Batman: The Audio Adventures #6 (comic) review

At long last, the next harrowing installment of Batman: Audio Adventures has begun! Last time, Batman attempts to stop the Demon Brood’s “future zodiac,” while Robin investigates Penguin and the Scarecrow. Worse of all, there seems to be no end to Killer Croc’s psychotic hallucinations! Unfortunately new twists continue to develop in the current tale of life and death in Gotham City.

The Diary Of Ra’s Al Ghul

The issue opens in the middle of a complex translation from the Bat-Computer. Funnily enough, the visuals look like a generic MacBook UI, but as unreliable as ChatGpt. Allegedly, the computer is capable of translating “four-billion terabytes” of Ra’s Al Ghul’s so-called diary of ancient texts. Although, readers might question who scanned all of it in the first place. Regardless, Batman and Alfred discuss the text to figure out what to do with the sword. Ultimately, the ‘smart computer” helps decide that they must destroy the sword to end the prophesy.

Curiously, Ra’s reveals that he will become the herald for a beast. This concept interestingly connects to the “end of days” referenced in Christian Revelation, yet isn’t too far off from the plot of The Doom That Came To Gotham. The diary seemingly points out that the only thing that can threaten an immortal is the end of time. However, both Ra’s and the Brood believe that sword’s mystical powers are enough to kill him anyway. Whether these superstitions are real is too early to tell, but Batman trusts the fact that people believe in it at all.

Training Day

It is safe to say that Dennis McNicholas wants his Penguin thoroughly obsessed with Robin. After their previous encounter, Penguin funds a revival of Haly’s Circus and forces several of Gotham’s orphans to attend. Penguin somehow seems to know that Robin was an orphan himself. The unenthusiastic reactions of the orphans and wildly oblivious adults are examples of the kind of dry humor I like from this series. In any case, Penguin intends to use this gross display to goad Robin further.

However, Robin is occupied with his undercover mission into the Scarecrow’s operation. Robin does his best to infiltrate the “gritty drug dealer life” under his street persona of a Burma Street Boy named “Spinner Paddlefoot.” Claiming to strongly vet new corner boys, a woman identifying as a Scullery Maid puts him through a test to see if he can hang. Naturally, only the Scarecrow would make his drug dealers get high on their own supply then front them a kilo. Despite the third degree, Robin accidentally proves he is hardcore enough for Scarecrow to gain some disturbing intel.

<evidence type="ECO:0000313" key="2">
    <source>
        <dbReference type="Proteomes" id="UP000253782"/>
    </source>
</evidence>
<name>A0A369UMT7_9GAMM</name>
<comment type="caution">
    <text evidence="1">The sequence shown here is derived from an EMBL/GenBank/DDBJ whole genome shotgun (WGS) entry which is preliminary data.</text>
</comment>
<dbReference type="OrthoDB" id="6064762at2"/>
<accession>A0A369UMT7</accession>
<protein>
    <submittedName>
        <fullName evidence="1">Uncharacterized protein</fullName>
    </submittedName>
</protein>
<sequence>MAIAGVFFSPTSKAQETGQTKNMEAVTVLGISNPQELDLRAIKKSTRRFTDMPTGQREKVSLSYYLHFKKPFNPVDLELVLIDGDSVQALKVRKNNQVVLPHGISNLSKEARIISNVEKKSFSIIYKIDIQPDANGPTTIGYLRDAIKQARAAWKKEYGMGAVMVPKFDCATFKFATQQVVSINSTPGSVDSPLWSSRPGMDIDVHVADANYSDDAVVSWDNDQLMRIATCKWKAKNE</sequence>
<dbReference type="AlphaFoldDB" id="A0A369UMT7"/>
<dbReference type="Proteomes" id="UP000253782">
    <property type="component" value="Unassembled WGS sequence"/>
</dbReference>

A Spirit Quest

Meanwhile, Killer Croc arrives at the doorstep of Leslie Thompkins against my original suspicions. After an uncomfortable amount of tragic flashbacks to Croc’s early life with Penguin and Hugo Strange, Waylon seeking out Leslie instead was a surprise. With the monster serum in hand, the delusional Killer Croc pleads with Leslie to put his inanimate doll together. Throughout the entirety of the Audio Adventures comic, Killer Croc has experienced an incidental spirit quest of sorts. Although in a manic state due to the love potion, Waylon’s subconscious has led him to incidental self-therapy. However, each coincidence seems to magically push the character into a ticking time bomb. I have no doubt that it will happen conveniently at the right place at the right time.

Artistic License

Thus far, I have had an appreciation for the quirky comic strip style artwork in this series. Even Batman’s rectangular cowl and stump-like figure is a unique feature. Additionally, the design of the orphans directly reference the pleasing Andy Capp style artwork of the 50s. Although, this time Anthony Marques’ line art isn’t as faultless as it once was. For instance, the figures have poor limb placement and sometimes nonsense action choreography. The gestures used during fight sequences in the panels don’t hold up to close study. Not to mention, the bewildering design choice of a “Scullery Maid” with sickles for buttons to fit in with the Scarecrow’s theme.

Recommended If…

    • Audio Adventures is your safe space.
    • You appreciate the friendly tone of the series.
    • You’re a fan of the Audio Adventures Podcast (and notice Easter eggs like Mama Dagmar).


Batman: The Audio Adventures is like comfort food. It is family friendly like a classic cartoon, but also has that kind of edge that makes kids feel a little bit more adult. It hasn’t lost much in quality or likability, but its tendency to feel like “and then this happened,” is becoming a drawback. In addition, the Scarecrow’s assassination plan and drug empire are extremely silly and not well thought out. While understanding that the series gears toward readers that like cartoony shenanigans, I think it can benefit from more logical writing decisions.

Score: 7/10

DISCLAIMER: DC Comics provided Batman News with a copy of this comic for the purposes of this review.